Rare Book & Manuscript Library

A. Doak Barnett papers, 1929-2010, bulk 1940-1999

Summary Information


The Arthur Doak Barnett Papers consist of personal and professional documents created and amassed by a leading scholar and government advisor on United States-China policy and relations in the 20th century. Barnett wrote, co-authored, or edited more than 20 books on China and Asia. His papers chronicle his academic, reporting, and government careers, plus his writings and travels throughout Asia and China from the 1940s through the 1990s.

At a Glance

Call No.: MS#0075
Bib ID 4078917 View CLIO record
Creator(s) Barnett, A. Doak
Title A. Doak Barnett papers, 1929-2010, bulk 1940-1999
Physical Description 92 linear feet (182 manuscript boxes)
Language(s) English , French , Korean , Japanese , Chinese .
Access You will need to make an appointment in advance to use this collection material in the Rare Book and Manuscript Library reading room. You can schedule an appointment once you've submitted your request through your Special Collections Research Account.

This collection is located off-site. You will need to request this material at least three business days in advance to use the collection in the Rare Book and Manuscript Library reading room.

This collection has no restrictions.



This collection is arranged in six series. Folder names given by Barnett have been retained when possible. Items pertaining to Eugene E. Barnett have been moved to the Eugene E. Barnett Papers 1905-1970, Rare Book & Manuscript Library, Columbia University.


Scope and Content

The collection consists of documents created in the course of Barnett's academic and government careers. Included are typed and handwritten letters, reports, speeches, organizational records, academic records, instructional materials, manuscripts, photographs, cassette tapes and videos, maps, and some books.

Among the major works included are Cadres, Bureaucracy and Political Power, China and the Major Powers, Uncertain Passage, China's Economy in Global Persepctive, and the unpublished manuscript of "Reds, Rice and Revolution." Files on Association for Asian Studies projects and Barnett's Oreon Scott Lectures are also included. Also, extensive files on Columbia University, the Ford Foundation, additional materials on China's Economy in Global Perspective and other writings of Mr. Barnett.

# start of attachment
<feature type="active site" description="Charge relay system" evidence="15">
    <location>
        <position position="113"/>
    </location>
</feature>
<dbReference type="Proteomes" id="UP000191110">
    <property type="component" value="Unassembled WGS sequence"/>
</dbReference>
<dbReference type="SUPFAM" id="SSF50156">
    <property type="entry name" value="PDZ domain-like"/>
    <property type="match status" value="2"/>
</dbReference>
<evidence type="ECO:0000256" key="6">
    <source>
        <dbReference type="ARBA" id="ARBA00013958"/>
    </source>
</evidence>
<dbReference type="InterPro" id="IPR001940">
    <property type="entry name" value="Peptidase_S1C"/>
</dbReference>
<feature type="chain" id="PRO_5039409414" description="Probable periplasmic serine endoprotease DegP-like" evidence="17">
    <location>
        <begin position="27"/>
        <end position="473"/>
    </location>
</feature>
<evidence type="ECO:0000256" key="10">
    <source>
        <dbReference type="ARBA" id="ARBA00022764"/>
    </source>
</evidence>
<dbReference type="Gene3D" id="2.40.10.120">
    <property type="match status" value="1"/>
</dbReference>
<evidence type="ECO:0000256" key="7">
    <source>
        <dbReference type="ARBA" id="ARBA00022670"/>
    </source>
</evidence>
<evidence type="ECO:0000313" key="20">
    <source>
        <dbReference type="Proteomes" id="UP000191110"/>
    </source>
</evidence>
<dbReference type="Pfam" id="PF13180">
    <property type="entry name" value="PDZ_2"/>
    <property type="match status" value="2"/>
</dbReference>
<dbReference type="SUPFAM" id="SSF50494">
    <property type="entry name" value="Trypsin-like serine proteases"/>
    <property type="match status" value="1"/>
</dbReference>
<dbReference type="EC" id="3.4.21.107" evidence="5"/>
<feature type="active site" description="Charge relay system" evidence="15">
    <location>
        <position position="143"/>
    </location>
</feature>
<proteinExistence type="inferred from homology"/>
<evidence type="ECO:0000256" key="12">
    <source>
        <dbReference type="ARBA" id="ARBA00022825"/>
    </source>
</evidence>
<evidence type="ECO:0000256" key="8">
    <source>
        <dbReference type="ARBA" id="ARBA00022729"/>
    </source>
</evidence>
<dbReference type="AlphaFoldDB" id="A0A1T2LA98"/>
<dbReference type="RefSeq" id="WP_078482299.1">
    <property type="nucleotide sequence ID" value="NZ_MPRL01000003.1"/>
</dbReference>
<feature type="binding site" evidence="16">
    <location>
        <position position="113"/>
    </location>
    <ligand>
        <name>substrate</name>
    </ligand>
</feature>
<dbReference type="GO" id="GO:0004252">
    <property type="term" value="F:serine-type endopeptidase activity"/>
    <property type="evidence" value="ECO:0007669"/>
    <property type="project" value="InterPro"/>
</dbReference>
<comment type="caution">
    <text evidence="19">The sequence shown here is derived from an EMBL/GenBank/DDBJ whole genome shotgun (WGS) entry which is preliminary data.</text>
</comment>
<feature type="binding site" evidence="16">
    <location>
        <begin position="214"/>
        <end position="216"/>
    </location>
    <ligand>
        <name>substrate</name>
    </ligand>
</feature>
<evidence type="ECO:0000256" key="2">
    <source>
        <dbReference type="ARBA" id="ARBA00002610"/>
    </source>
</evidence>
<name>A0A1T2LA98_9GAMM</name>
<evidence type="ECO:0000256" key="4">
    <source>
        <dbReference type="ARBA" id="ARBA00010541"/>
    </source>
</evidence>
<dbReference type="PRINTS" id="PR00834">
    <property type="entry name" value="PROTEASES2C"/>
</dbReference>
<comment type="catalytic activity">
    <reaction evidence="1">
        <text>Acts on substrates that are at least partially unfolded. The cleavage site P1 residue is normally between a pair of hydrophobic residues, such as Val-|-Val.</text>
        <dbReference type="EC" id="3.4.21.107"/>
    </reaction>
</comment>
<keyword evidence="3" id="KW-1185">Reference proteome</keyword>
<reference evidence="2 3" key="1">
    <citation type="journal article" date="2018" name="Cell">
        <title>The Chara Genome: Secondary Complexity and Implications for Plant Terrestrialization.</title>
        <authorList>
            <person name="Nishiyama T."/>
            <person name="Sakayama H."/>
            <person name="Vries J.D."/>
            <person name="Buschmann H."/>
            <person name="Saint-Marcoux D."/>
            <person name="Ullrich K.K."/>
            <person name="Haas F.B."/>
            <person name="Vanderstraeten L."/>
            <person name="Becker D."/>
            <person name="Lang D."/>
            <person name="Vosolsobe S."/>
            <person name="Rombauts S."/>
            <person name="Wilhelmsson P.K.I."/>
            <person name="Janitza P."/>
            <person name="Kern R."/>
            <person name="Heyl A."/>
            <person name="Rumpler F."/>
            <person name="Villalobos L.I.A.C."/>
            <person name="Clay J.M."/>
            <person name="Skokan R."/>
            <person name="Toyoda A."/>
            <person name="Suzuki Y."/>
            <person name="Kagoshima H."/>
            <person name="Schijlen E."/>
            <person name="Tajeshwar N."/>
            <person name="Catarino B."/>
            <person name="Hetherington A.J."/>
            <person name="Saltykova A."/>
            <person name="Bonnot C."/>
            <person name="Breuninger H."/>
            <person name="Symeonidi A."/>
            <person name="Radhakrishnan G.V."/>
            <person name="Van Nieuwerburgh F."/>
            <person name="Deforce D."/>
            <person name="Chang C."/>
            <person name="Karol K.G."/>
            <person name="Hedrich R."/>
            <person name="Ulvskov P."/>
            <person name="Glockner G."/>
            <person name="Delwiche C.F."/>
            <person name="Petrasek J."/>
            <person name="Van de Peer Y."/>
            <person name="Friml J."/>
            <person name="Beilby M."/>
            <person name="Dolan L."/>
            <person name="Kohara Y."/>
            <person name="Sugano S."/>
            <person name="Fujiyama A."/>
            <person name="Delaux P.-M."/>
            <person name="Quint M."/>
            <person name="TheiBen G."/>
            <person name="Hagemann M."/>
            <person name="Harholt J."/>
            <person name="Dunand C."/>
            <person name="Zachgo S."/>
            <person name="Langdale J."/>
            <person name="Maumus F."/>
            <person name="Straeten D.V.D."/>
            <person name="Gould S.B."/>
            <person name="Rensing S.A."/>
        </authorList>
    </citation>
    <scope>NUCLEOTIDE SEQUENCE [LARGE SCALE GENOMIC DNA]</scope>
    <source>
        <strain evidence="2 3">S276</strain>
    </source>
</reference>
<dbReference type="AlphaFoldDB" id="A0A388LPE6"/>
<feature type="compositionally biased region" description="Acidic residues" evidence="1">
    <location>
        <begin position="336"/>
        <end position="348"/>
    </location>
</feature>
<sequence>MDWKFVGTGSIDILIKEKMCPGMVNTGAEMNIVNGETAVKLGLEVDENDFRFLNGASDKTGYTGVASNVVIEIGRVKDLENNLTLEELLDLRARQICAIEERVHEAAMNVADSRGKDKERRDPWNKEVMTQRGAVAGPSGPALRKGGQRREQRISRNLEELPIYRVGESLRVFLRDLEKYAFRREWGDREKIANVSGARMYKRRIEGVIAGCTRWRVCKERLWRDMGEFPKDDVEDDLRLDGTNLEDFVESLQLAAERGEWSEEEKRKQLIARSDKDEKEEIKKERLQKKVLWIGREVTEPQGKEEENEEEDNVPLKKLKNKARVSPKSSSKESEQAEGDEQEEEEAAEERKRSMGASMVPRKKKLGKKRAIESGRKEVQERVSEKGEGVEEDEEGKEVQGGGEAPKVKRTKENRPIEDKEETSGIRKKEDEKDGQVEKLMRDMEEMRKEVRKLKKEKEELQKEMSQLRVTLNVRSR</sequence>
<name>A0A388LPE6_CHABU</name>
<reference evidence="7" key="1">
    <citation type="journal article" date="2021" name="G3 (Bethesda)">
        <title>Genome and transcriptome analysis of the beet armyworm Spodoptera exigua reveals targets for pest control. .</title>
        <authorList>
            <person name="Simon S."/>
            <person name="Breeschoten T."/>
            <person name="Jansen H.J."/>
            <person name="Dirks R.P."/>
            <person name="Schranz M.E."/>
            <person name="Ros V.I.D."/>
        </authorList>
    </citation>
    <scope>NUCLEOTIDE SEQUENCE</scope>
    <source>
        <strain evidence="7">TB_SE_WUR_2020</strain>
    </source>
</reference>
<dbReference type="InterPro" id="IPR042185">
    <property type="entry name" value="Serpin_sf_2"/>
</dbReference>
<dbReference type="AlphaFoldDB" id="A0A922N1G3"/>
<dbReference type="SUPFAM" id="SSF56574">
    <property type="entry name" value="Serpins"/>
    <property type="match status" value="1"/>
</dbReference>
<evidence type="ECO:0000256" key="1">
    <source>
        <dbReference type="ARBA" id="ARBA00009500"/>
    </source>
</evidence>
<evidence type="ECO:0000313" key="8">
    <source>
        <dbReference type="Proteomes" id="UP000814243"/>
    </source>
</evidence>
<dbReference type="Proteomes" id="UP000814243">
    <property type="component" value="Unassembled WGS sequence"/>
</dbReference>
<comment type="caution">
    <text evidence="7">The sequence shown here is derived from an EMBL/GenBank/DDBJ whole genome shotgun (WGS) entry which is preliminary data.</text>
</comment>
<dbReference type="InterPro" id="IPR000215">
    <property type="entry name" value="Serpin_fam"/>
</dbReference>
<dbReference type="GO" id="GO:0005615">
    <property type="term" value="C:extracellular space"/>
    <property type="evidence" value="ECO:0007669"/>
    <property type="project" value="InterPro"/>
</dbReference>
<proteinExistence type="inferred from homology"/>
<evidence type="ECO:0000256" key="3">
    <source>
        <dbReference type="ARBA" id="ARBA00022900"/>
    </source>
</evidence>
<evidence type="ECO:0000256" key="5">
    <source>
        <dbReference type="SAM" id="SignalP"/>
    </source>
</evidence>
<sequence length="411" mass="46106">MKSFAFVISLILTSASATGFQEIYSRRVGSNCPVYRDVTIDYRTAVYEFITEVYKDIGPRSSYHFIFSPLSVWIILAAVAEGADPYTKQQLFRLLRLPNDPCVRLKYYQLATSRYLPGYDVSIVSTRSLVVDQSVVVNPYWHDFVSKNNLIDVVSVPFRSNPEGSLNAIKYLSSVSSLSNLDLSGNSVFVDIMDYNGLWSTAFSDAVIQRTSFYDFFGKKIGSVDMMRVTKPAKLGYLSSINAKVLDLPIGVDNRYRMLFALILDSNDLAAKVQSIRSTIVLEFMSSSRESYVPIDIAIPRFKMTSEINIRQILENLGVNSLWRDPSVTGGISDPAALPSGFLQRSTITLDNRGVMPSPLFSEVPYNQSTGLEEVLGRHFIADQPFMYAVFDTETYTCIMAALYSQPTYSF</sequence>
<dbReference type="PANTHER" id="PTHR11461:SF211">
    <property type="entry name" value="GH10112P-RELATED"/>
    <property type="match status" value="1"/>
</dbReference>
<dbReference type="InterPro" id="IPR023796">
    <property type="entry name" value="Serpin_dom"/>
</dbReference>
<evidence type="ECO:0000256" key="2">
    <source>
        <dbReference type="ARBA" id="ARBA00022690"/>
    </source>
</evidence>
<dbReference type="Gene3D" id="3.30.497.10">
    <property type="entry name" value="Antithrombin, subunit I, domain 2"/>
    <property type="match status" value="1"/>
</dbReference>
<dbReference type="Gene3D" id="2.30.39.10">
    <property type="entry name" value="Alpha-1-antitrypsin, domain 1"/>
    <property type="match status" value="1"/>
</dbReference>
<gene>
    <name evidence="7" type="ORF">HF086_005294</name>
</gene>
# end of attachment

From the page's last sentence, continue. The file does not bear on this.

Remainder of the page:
• Series I: Academic and Government Career, 1929-1999

    Academic and Government Career contains material from Barnett's education at Yale University and teaching tenures at Columbia University and Johns Hopkins University plus research while at the Brookings Institution. Included are documents related to numerous consultancies, activities, and honors upon retirement and his death and memorial service. Folders marked "Completed" contain accepted invitations, announcements, and requests to attend and/or speak at conferences, workshops, parties, and other professional and social events. Not included are invitations, announcements, and requests, which Barnett marked "Refused."

  • Series II: Organizations, 1950-1998

    Organizations consists of correspondence, meeting announcements, minutes, reports, background papers, and other documents from Barnett's participation throughout his career in several research and policy organizations in the United States and worldwide.

  • Series III: Alphabetical and Chronological Files, 1948-1990

    Alphabetical, Chronological consists primarily of carbon copies of correspondence Barnett dictated throughout his professional career. Some items have attachments.

  • Series IV: Writings and Master files, 1939-1997

    Writings and Master Files contains news dispatches, essays, opinion pieces, journal articles, books, and other works written by Barnett from his undergraduate days at Yale and reporting for the Chicago Daily News through retirement. He wrote the introduction to the once ubiquitous red paperback, Quotations from Chairman Mao Tse-tung, published in 1967.

  • Series V: Mixed Media:, 1940-1997

    Mixed Media contains materials in various formats including handwritten notecards and pocket spiral notebooks, photographic prints and negatives, audio and video recordings, and travel and tourism items.

  • Series VI: Listed files

    This series is not as thoroughly processed as the preceeding five series.


Boxes 99-182 are correct in the finding aid, and have the correct barcodes in ReCAP.  Note though that the physical boxes are labeled 1-84.

Using the Collection

Rare Book and Manuscript Library

Restrictions on Access

You will need to make an appointment in advance to use this collection material in the Rare Book and Manuscript Library reading room. You can schedule an appointment once you've submitted your request through your Special Collections Research Account.

This collection is located off-site. You will need to request this material at least three business days in advance to use the collection in the Rare Book and Manuscript Library reading room.

This collection has no restrictions.

Terms Governing Use and Reproduction

Single photocopies may be made for research purposes. The RBML maintains ownership of the physical material only. Copyright remains with the creator and his/her heirs. The responsibility to secure copyright permission rests with the patron.

Preferred Citation

Identification of specific item; Date (if known); Arthur Doak Barnett Papers; Box and Folder; Rare Book and Manuscript Library, Columbia University Library.

Related Resources:

"Interview: A. Doak Barnett." (Washington, D.C.: The Brookings Review, Fall, 1982, pp. 21-23).

"A. Doak Barnett Memorial Essay Contest." (New York: National Committee on United States-China Relations. 2000).

Obituary. "Arthur Doak Barnett, an American mandarin, died on March 17th, aged 77." (London: The Economist. March 25, 1999).

Oksenberg, Michel. "Obituary: In Memory of A. Doak Barnett." (Cambridge University Press: The China Quarterly, No. 158 (Jun., 1999), pp. 484-487).